A number of episodes concern Little Ricky (Keith Thibodeaux) now that he’s old enough to be a functioning character on the show. In "Little Ricky Learns to Play the Drums," the lad takes after his musician father and starts playing percussion, leading to some frayed nerves. A couple of episodes later, young Ricardo gets a bad case of stage fright at school, and Lucy suggests Ricky let him play the drums at the nightclub. (But then, of course, she has to figure out how to talk her son into performing.) A big change comes to I Love Lucy in the season’s second half, when the Ricardos decide it’s time to become homeowners and pull up stakes at their old Manhattan apartment. Moving to a nice, new house in Connecticut, they’re soon joined by Fred (William Frawley) and Ethel (Vivian Vance), and the season’s storylines take on a distinctly suburban flavor, with country clubs, barbecues, and gardens figuring into the comedy. With those developments, I Love Lucy came to a close after making television history as a much-beloved sitcom. Lots of special features, including multiple audio commentaries, flubs, lost scenes, and five episodes of My Favorite Husband, Ball’s radio show. --Tom Keogh
Lucille Ball-Desi Arnaz Show
From Lucy-tormented Hollywood A-listers and bongo-propelled production numbers to archival goodies such as long-lost footage, there is much to love in this collection of all 13 episodes from The Lucille Ball-Desi Arnaz Show (also known as The Lucy-Desi Comedy Hour). Following I Love Lucy's sixth and final season, these monthly (give or take) specials reunited America with Ricky and Lucy (and Keith Thibodeaux's adorable Little Ricky, still living the country life in Connecticut. The expanded, hour-long format allowed for celebrity guest stars and excursions to far-flung locales, such as Japan and Mexico. Not matter where they go, Lucy can always be counted on to act, in Desi's words, "a little crazy in the head," which is how she winds up masquerading as Ernie Kovacs' chauffeur in "Lucy Meets the Moustache" (an episode making its home-video debut), dangling Milton Berle from a construction crane in "Milton Berle Hides Out at the Ricardos," or sparking a uranium uproar in Las Vegas in "Lucy Hunts Uranium."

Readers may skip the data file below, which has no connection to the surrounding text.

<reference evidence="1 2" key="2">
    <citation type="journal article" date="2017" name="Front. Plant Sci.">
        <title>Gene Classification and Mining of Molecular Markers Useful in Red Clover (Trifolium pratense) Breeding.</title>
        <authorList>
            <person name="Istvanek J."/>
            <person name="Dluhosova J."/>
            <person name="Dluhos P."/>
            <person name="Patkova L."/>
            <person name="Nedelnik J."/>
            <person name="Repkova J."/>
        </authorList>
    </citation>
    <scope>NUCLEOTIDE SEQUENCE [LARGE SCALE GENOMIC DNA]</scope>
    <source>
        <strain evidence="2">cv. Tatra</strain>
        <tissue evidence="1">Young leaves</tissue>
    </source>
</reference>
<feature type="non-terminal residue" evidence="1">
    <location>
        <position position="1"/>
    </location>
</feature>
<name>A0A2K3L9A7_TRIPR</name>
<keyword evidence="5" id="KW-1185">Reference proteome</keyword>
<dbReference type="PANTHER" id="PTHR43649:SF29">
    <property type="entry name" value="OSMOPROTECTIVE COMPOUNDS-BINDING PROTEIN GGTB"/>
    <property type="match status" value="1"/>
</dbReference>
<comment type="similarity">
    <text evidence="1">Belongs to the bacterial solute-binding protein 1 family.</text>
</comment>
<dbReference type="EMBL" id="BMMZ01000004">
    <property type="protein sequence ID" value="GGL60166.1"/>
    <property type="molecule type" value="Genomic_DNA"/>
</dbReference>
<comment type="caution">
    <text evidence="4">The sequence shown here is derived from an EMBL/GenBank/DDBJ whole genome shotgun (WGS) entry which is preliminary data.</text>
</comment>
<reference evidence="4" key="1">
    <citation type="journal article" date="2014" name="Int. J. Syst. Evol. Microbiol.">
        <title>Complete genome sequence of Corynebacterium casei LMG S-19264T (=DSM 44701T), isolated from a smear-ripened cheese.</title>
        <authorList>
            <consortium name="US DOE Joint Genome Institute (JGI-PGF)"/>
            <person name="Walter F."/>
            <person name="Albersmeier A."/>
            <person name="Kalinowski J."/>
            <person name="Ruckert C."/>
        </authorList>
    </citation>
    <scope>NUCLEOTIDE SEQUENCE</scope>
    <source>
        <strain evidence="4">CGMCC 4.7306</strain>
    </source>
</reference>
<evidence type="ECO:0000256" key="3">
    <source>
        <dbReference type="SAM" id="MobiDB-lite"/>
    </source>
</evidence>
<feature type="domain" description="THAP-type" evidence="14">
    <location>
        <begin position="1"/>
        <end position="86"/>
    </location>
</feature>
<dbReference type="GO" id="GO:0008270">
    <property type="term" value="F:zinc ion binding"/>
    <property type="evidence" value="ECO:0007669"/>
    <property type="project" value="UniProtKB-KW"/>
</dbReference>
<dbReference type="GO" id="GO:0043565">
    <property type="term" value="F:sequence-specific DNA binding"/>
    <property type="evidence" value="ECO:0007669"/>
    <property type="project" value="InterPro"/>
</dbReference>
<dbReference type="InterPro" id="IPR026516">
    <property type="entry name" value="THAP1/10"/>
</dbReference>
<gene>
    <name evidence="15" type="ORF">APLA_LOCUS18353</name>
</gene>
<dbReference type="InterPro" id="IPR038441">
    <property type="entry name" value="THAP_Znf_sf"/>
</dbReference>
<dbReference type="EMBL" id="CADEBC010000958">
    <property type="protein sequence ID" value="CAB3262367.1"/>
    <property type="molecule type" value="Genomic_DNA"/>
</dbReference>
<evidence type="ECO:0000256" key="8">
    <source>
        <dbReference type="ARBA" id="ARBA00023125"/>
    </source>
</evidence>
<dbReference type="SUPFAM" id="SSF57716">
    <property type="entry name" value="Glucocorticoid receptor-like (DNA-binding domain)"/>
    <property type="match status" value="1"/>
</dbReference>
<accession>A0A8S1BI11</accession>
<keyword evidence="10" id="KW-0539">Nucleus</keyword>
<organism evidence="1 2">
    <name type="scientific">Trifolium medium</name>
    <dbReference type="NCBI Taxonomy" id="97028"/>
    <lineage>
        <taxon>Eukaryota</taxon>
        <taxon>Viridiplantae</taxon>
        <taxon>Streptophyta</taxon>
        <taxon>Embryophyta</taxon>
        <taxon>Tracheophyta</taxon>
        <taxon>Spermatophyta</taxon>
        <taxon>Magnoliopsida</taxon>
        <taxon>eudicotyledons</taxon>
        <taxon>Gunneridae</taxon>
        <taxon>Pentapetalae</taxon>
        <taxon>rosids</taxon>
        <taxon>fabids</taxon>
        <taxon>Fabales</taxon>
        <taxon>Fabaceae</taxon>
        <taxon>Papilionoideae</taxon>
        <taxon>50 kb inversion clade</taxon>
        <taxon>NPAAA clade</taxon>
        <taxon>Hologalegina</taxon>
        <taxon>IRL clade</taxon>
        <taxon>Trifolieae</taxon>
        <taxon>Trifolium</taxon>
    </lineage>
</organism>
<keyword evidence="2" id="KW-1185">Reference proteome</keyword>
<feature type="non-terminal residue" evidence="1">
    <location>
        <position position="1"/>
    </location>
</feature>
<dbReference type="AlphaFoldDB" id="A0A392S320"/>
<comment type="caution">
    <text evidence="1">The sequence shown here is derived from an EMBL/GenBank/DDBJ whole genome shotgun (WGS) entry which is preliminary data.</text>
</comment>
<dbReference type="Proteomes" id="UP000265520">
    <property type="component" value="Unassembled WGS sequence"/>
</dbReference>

A highlight of this set is the first-ever home video release of the uncut version of "Lucy Takes a Cruise to Havana," a flashback episode in which Lucy meets Ricky on a "maiden voyage" to Cuba. She also meets future best friend Ethel (Vivian Vance) and her new husband Fred (a toupeed William Frawley), and goes overboard for her first celebrity sighting, Rudy Vallee. Because these episodes do not play as often in syndication, they seem fresher than their endlessly re-run counterparts. They are full of delights for movie, TV, and Lucy buffs, among them, Fred MacMurray getting "Uranium" fever, Maurice Chevalier singing "Yankee Doodle Boy" in the "Mexico" episode, prolific character actor Sid Melton as a bellboy in the "Alaska" episode, and a va-voom Vance decked out as maid and a dance hall girl, respectively, in the "The Celebrity Next Door" and "Milton Berle" episodes. Among this set's prodigious bonus features include 1951 color footage that an audience member surreptitiously filmed, rediscovered scenes that were cut from the original broadcasts, and a filmed presentation to Westinghouse, which sponsored the series. If you don't add this to your library, you have some 'splainin' to do. --Donald Liebenson